Originally discovered in 1955, human adenovirus serotype 14 (HAdV-14) had rarely been reported in medical literature for over 30 years.
What does HAD stand for?
HAD stands for Human Adenovirus (pathogen)
This definition appears very frequently and is found in the following Acronym Finder categories:
- Science, medicine, engineering, etc.
See other definitions of HAD
We have 109 other meanings of HAD in our Acronym Attic
- High Availability Device
- HIV (Human Immunodeficiency Virus) Associated Dementia
- Hole Accumulated Diode (Sony)
- Hole Accumulation Diode (Sony)
- Home Affairs Department (Hong Kong)
- Homeland Air Defense
- Horizontal Acoustic Depiction
- Hospital Anxiety Depression
- Hospitalisation à Domicile (French: Home Hospitalization)
- Hubble Data Archive
- Human Adjuvant Disease
- Humanitarian Aid & Development (various locations)
- Hawaii Automobile Dealers Association (Honolulu, HI)
- High Availability Disk Array (computer storage)
- Houston Area Dietetics Association
- Houston Art Dealers Association
- Human Anti-Drug Antibody (immunogenicity of biotech products)
- Hypercube Adaptive Diagnosis Algorithm
- Horn of Africa Democracy and Development
- Hulp Aan Dakloze Asielzoekers Liemers (Dutch homeless assistance organization)
Samples in periodicals archive:
An international group of specialists in infectious diseases discuss newly recognized diseases, previously known pathogens that present new challenges, and domestic and international threats, including the 2009 flu pandemic in Australia, the reemergence of human adenovirus 14, acanthanmoeba polyphaga mimivirus, the global impact of hepatitis E, human T-lymphotropic virus 1 in indigenous populations in Australia, cytomegalovirus infection in transplant recipients, HIV-associated malignancies, the global spread of multidrug-resistant gram-negative bacilli, sepsis in sub-Saharan Africa, neglected tropical diseases, infections in long-term care facilities and mobile populations, infectious plant diseases, and the One World-One Health initiative.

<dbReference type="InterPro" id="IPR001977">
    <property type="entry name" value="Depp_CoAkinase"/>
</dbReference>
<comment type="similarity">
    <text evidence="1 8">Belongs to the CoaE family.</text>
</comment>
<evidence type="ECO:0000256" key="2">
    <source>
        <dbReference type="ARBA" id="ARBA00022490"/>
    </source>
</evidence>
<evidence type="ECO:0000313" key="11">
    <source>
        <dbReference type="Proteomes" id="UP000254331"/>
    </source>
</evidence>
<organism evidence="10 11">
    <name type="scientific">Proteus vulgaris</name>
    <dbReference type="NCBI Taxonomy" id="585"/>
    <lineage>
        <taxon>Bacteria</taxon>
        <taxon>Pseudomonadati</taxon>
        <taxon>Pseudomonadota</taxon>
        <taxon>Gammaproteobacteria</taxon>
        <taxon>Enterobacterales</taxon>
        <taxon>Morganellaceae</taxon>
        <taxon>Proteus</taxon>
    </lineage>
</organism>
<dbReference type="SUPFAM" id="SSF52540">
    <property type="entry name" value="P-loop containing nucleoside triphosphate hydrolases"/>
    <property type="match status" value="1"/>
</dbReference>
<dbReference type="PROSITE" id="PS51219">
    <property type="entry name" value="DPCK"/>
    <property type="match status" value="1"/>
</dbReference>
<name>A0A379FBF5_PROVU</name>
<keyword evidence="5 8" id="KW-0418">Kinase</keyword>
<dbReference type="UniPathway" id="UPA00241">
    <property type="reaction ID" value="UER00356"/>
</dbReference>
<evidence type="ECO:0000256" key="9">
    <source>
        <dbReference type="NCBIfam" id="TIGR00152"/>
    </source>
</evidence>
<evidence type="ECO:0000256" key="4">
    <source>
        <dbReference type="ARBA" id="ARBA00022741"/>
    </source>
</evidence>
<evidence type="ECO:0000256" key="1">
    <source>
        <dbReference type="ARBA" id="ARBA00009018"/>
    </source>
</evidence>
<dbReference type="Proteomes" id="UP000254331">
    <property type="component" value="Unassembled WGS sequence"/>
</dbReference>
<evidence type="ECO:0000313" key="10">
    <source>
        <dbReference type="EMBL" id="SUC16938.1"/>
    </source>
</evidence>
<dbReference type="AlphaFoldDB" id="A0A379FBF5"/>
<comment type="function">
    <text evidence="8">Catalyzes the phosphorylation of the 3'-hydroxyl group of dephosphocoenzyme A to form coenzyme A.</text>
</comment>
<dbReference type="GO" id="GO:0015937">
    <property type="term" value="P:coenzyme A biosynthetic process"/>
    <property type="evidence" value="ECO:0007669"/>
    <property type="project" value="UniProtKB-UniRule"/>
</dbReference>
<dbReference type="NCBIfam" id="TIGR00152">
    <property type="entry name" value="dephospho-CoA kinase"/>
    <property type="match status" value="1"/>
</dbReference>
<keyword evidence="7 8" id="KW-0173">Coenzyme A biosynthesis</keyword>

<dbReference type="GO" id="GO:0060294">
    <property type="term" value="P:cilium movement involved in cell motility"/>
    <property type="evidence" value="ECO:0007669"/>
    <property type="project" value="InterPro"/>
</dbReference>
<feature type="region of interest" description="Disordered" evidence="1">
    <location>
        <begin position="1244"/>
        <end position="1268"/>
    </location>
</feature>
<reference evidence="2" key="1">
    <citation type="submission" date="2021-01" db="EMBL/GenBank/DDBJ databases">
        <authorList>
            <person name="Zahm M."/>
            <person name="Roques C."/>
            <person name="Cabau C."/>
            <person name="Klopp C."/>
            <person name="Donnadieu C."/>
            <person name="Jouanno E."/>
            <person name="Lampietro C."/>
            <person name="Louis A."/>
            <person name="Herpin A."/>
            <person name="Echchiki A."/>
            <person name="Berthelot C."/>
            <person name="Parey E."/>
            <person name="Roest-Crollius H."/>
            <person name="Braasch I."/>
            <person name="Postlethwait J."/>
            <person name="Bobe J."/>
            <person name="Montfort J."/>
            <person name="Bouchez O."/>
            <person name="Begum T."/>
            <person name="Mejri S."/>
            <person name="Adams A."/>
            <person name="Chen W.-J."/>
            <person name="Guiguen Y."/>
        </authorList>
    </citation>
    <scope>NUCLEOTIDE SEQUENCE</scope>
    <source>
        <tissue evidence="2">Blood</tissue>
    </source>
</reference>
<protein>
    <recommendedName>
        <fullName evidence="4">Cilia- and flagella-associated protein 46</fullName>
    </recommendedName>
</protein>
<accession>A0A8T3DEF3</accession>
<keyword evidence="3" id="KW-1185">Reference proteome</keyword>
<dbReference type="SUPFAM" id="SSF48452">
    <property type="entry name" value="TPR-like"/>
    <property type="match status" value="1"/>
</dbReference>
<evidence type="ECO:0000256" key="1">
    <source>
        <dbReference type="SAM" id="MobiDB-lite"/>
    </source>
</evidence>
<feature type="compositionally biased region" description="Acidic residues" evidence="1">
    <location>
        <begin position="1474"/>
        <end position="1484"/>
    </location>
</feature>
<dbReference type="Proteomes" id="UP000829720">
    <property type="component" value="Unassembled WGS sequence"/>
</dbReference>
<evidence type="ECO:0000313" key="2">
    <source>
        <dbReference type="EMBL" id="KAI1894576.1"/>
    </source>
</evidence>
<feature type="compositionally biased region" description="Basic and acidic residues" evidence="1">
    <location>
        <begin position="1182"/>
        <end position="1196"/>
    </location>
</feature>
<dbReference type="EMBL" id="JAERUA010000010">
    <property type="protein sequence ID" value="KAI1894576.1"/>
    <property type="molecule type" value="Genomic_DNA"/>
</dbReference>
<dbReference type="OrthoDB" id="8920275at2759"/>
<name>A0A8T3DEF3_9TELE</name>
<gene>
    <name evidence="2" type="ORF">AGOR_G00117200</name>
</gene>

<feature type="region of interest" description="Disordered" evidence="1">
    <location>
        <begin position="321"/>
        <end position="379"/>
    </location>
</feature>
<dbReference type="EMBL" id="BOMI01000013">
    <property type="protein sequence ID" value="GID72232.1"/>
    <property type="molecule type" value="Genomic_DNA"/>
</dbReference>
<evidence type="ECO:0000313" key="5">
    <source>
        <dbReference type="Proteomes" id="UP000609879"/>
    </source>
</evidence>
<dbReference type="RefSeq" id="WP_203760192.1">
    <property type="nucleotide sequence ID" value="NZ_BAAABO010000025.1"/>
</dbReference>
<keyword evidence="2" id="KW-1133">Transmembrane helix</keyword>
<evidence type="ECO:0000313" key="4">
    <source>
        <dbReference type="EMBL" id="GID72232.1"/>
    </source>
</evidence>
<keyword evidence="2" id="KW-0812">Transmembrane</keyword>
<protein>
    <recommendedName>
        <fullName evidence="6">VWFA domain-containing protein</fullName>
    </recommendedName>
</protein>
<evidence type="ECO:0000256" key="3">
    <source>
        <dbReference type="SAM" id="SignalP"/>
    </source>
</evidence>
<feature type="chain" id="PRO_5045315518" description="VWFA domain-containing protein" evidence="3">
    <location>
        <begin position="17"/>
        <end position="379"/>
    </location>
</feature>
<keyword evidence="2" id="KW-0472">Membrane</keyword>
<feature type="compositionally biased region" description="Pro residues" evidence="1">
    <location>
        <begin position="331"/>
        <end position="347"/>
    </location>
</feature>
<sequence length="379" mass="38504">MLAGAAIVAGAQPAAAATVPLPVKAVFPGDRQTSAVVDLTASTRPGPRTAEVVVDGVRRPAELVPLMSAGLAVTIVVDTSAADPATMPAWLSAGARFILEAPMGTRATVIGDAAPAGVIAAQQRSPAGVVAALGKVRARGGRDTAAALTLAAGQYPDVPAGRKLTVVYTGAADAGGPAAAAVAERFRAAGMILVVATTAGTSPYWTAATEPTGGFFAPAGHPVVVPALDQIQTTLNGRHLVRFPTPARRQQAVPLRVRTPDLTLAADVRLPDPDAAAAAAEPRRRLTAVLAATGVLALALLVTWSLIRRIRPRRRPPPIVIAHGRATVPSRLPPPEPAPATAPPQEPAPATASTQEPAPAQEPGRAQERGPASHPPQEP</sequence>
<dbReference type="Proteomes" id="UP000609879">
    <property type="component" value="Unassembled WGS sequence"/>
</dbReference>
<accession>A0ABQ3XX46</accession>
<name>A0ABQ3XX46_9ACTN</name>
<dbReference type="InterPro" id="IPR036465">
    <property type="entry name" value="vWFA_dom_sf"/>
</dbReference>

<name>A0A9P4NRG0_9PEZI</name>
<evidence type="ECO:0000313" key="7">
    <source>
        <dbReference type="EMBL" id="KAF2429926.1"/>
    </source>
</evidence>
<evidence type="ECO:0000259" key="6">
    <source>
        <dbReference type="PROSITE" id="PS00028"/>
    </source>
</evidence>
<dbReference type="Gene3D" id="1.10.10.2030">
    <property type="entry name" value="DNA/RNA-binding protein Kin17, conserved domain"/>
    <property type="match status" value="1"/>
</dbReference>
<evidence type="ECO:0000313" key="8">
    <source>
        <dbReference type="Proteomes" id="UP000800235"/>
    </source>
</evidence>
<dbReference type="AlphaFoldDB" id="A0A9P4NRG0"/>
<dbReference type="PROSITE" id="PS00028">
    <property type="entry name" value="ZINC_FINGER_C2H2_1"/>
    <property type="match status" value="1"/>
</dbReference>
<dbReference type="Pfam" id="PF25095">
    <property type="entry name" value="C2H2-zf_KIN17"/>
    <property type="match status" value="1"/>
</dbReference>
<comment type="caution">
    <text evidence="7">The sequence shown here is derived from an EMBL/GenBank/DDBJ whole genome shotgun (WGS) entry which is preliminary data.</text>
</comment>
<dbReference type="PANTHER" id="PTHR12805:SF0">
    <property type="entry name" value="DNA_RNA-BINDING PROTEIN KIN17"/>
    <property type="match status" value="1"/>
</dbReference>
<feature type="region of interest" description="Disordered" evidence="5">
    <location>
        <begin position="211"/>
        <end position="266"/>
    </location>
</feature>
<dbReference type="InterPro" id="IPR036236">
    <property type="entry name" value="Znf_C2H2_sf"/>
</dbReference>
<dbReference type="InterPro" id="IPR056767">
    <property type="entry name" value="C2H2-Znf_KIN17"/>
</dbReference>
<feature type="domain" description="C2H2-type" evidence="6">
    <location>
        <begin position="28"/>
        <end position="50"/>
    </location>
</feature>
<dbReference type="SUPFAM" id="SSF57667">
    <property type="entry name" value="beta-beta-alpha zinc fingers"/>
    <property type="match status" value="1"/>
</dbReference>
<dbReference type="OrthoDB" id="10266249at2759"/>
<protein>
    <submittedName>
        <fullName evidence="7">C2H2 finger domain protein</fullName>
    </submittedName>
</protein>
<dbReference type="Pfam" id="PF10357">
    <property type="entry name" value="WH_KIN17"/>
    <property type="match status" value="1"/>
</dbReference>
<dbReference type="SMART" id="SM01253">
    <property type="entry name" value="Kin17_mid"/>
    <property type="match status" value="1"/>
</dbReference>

In his research, Wesley used an attenuated (weakened) human adenovirus as a vector of two swine flu genes.
Rapid identification of subgenera of human adenovirus by serological and PCR assays.
A new technique for the assay of infectivity of human adenovirus 5 BNA.
Examples here include the BHRF-1 protein of human Epstein-Barr virus (Figure 1) and the E1B 19kD protein of human adenovirus.